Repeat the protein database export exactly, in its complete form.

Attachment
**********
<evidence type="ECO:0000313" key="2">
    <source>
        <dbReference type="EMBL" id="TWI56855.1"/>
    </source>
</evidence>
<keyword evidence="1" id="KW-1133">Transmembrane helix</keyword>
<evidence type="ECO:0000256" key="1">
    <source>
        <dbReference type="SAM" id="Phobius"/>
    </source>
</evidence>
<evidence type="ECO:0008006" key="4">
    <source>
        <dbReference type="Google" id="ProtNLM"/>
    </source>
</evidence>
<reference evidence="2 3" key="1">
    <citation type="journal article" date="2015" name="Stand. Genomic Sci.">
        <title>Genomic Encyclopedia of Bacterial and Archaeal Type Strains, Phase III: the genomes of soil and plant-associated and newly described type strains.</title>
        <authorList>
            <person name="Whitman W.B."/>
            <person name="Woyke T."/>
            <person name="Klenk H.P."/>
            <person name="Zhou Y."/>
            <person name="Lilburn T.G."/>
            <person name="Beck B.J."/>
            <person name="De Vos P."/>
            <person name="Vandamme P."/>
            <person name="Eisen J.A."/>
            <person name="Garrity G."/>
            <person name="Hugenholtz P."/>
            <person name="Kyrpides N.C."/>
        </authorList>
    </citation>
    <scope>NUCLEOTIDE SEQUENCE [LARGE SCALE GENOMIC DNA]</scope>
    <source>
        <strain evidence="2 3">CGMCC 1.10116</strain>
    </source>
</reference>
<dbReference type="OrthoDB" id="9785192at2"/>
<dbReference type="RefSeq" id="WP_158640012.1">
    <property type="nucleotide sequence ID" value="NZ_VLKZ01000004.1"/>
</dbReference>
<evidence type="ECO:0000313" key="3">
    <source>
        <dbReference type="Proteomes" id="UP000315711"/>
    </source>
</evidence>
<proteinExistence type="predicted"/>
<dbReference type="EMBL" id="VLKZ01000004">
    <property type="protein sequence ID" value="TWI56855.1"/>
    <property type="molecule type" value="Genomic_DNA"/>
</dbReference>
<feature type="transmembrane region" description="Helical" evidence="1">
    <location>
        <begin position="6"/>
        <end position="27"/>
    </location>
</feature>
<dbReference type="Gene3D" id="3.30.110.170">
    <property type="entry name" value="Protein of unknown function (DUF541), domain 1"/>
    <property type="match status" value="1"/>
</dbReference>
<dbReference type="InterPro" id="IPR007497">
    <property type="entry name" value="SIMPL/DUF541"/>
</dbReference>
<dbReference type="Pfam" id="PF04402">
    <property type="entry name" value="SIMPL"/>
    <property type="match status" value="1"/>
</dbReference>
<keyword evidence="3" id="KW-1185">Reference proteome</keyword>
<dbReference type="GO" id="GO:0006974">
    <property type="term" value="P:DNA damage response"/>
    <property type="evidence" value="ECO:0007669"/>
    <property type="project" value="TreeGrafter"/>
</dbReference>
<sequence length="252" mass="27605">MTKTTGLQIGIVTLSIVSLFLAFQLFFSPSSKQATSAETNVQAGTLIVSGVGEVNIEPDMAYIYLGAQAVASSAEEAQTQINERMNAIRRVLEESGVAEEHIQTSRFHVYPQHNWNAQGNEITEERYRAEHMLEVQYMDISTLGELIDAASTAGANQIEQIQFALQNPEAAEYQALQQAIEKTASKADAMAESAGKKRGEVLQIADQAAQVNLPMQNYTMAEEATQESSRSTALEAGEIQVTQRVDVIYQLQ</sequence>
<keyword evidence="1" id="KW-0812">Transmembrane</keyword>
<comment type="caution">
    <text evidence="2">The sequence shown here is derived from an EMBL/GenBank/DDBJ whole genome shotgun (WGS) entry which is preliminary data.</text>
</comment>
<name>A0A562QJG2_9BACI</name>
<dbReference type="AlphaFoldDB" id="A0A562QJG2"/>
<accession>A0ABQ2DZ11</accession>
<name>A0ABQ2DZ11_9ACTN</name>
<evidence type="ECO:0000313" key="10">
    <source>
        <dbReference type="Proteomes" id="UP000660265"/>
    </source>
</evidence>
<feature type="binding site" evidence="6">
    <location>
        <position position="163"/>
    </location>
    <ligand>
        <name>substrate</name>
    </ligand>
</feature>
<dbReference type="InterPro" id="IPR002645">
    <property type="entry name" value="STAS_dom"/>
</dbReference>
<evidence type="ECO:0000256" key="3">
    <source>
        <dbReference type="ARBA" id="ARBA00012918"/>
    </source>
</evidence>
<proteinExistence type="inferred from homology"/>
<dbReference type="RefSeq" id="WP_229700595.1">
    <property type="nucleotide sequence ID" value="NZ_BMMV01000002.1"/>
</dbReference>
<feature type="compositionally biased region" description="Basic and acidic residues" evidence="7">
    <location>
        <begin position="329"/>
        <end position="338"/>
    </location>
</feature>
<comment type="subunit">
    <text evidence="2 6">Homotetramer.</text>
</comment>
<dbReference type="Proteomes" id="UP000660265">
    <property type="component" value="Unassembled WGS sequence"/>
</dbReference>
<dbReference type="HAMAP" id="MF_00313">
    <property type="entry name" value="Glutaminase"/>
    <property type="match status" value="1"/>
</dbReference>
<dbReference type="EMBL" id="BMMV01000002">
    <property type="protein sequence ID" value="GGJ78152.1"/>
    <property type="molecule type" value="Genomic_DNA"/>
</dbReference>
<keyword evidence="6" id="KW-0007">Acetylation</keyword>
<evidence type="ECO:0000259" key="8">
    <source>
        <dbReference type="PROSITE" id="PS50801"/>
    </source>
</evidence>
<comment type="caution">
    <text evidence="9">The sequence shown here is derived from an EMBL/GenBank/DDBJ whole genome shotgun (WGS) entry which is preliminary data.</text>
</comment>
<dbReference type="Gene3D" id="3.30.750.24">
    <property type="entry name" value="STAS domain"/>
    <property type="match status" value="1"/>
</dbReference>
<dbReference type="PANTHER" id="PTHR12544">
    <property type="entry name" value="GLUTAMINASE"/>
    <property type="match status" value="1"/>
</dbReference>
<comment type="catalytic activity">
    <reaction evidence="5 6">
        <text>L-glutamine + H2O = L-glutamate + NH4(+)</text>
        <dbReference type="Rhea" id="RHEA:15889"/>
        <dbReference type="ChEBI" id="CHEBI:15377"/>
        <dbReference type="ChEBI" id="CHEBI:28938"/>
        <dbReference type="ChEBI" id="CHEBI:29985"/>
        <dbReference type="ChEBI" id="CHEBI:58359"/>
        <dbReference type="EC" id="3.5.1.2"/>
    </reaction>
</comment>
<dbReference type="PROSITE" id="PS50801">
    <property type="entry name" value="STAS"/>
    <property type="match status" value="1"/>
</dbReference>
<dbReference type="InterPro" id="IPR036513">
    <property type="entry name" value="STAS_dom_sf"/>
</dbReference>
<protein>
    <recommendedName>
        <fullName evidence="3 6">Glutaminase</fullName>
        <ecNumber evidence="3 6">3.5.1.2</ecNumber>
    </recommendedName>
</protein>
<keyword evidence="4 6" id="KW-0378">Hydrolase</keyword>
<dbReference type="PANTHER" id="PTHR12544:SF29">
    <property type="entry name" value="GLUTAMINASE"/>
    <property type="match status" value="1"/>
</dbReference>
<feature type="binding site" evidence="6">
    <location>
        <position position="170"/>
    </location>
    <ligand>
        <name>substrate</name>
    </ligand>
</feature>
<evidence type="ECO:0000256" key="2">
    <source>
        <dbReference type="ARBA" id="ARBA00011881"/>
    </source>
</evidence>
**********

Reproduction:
<evidence type="ECO:0000313" key="2">
    <source>
        <dbReference type="EMBL" id="TWI56855.1"/>
    </source>
</evidence>
<keyword evidence="1" id="KW-1133">Transmembrane helix</keyword>
<evidence type="ECO:0000256" key="1">
    <source>
        <dbReference type="SAM" id="Phobius"/>
    </source>
</evidence>
<evidence type="ECO:0008006" key="4">
    <source>
        <dbReference type="Google" id="ProtNLM"/>
    </source>
</evidence>
<reference evidence="2 3" key="1">
    <citation type="journal article" date="2015" name="Stand. Genomic Sci.">
        <title>Genomic Encyclopedia of Bacterial and Archaeal Type Strains, Phase III: the genomes of soil and plant-associated and newly described type strains.</title>
        <authorList>
            <person name="Whitman W.B."/>
            <person name="Woyke T."/>
            <person name="Klenk H.P."/>
            <person name="Zhou Y."/>
            <person name="Lilburn T.G."/>
            <person name="Beck B.J."/>
            <person name="De Vos P."/>
            <person name="Vandamme P."/>
            <person name="Eisen J.A."/>
            <person name="Garrity G."/>
            <person name="Hugenholtz P."/>
            <person name="Kyrpides N.C."/>
        </authorList>
    </citation>
    <scope>NUCLEOTIDE SEQUENCE [LARGE SCALE GENOMIC DNA]</scope>
    <source>
        <strain evidence="2 3">CGMCC 1.10116</strain>
    </source>
</reference>
<dbReference type="OrthoDB" id="9785192at2"/>
<dbReference type="RefSeq" id="WP_158640012.1">
    <property type="nucleotide sequence ID" value="NZ_VLKZ01000004.1"/>
</dbReference>
<evidence type="ECO:0000313" key="3">
    <source>
        <dbReference type="Proteomes" id="UP000315711"/>
    </source>
</evidence>
<proteinExistence type="predicted"/>
<dbReference type="EMBL" id="VLKZ01000004">
    <property type="protein sequence ID" value="TWI56855.1"/>
    <property type="molecule type" value="Genomic_DNA"/>
</dbReference>
<feature type="transmembrane region" description="Helical" evidence="1">
    <location>
        <begin position="6"/>
        <end position="27"/>
    </location>
</feature>
<dbReference type="Gene3D" id="3.30.110.170">
    <property type="entry name" value="Protein of unknown function (DUF541), domain 1"/>
    <property type="match status" value="1"/>
</dbReference>
<dbReference type="InterPro" id="IPR007497">
    <property type="entry name" value="SIMPL/DUF541"/>
</dbReference>
<dbReference type="Pfam" id="PF04402">
    <property type="entry name" value="SIMPL"/>
    <property type="match status" value="1"/>
</dbReference>
<keyword evidence="3" id="KW-1185">Reference proteome</keyword>
<dbReference type="GO" id="GO:0006974">
    <property type="term" value="P:DNA damage response"/>
    <property type="evidence" value="ECO:0007669"/>
    <property type="project" value="TreeGrafter"/>
</dbReference>
<sequence length="252" mass="27605">MTKTTGLQIGIVTLSIVSLFLAFQLFFSPSSKQATSAETNVQAGTLIVSGVGEVNIEPDMAYIYLGAQAVASSAEEAQTQINERMNAIRRVLEESGVAEEHIQTSRFHVYPQHNWNAQGNEITEERYRAEHMLEVQYMDISTLGELIDAASTAGANQIEQIQFALQNPEAAEYQALQQAIEKTASKADAMAESAGKKRGEVLQIADQAAQVNLPMQNYTMAEEATQESSRSTALEAGEIQVTQRVDVIYQLQ</sequence>
<keyword evidence="1" id="KW-0812">Transmembrane</keyword>
<comment type="caution">
    <text evidence="2">The sequence shown here is derived from an EMBL/GenBank/DDBJ whole genome shotgun (WGS) entry which is preliminary data.</text>
</comment>
<name>A0A562QJG2_9BACI</name>
<dbReference type="AlphaFoldDB" id="A0A562QJG2"/>
<accession>A0ABQ2DZ11</accession>
<name>A0ABQ2DZ11_9ACTN</name>
<evidence type="ECO:0000313" key="10">
    <source>
        <dbReference type="Proteomes" id="UP000660265"/>
    </source>
</evidence>
<feature type="binding site" evidence="6">
    <location>
        <position position="163"/>
    </location>
    <ligand>
        <name>substrate</name>
    </ligand>
</feature>
<dbReference type="InterPro" id="IPR002645">
    <property type="entry name" value="STAS_dom"/>
</dbReference>
<evidence type="ECO:0000256" key="3">
    <source>
        <dbReference type="ARBA" id="ARBA00012918"/>
    </source>
</evidence>
<proteinExistence type="inferred from homology"/>
<dbReference type="RefSeq" id="WP_229700595.1">
    <property type="nucleotide sequence ID" value="NZ_BMMV01000002.1"/>
</dbReference>
<feature type="compositionally biased region" description="Basic and acidic residues" evidence="7">
    <location>
        <begin position="329"/>
        <end position="338"/>
    </location>
</feature>
<comment type="subunit">
    <text evidence="2 6">Homotetramer.</text>
</comment>
<dbReference type="Proteomes" id="UP000660265">
    <property type="component" value="Unassembled WGS sequence"/>
</dbReference>
<dbReference type="HAMAP" id="MF_00313">
    <property type="entry name" value="Glutaminase"/>
    <property type="match status" value="1"/>
</dbReference>
<dbReference type="EMBL" id="BMMV01000002">
    <property type="protein sequence ID" value="GGJ78152.1"/>
    <property type="molecule type" value="Genomic_DNA"/>
</dbReference>
<keyword evidence="6" id="KW-0007">Acetylation</keyword>
<evidence type="ECO:0000259" key="8">
    <source>
        <dbReference type="PROSITE" id="PS50801"/>
    </source>
</evidence>
<comment type="caution">
    <text evidence="9">The sequence shown here is derived from an EMBL/GenBank/DDBJ whole genome shotgun (WGS) entry which is preliminary data.</text>
</comment>
<dbReference type="Gene3D" id="3.30.750.24">
    <property type="entry name" value="STAS domain"/>
    <property type="match status" value="1"/>
</dbReference>
<dbReference type="PANTHER" id="PTHR12544">
    <property type="entry name" value="GLUTAMINASE"/>
    <property type="match status" value="1"/>
</dbReference>
<comment type="catalytic activity">
    <reaction evidence="5 6">
        <text>L-glutamine + H2O = L-glutamate + NH4(+)</text>
        <dbReference type="Rhea" id="RHEA:15889"/>
        <dbReference type="ChEBI" id="CHEBI:15377"/>
        <dbReference type="ChEBI" id="CHEBI:28938"/>
        <dbReference type="ChEBI" id="CHEBI:29985"/>
        <dbReference type="ChEBI" id="CHEBI:58359"/>
        <dbReference type="EC" id="3.5.1.2"/>
    </reaction>
</comment>
<dbReference type="PROSITE" id="PS50801">
    <property type="entry name" value="STAS"/>
    <property type="match status" value="1"/>
</dbReference>
<dbReference type="InterPro" id="IPR036513">
    <property type="entry name" value="STAS_dom_sf"/>
</dbReference>
<protein>
    <recommendedName>
        <fullName evidence="3 6">Glutaminase</fullName>
        <ecNumber evidence="3 6">3.5.1.2</ecNumber>
    </recommendedName>
</protein>
<keyword evidence="4 6" id="KW-0378">Hydrolase</keyword>
<dbReference type="PANTHER" id="PTHR12544:SF29">
    <property type="entry name" value="GLUTAMINASE"/>
    <property type="match status" value="1"/>
</dbReference>
<feature type="binding site" evidence="6">
    <location>
        <position position="170"/>
    </location>
    <ligand>
        <name>substrate</name>
    </ligand>
</feature>
<evidence type="ECO:0000256" key="2">
    <source>
        <dbReference type="ARBA" id="ARBA00011881"/>
    </source>
</evidence>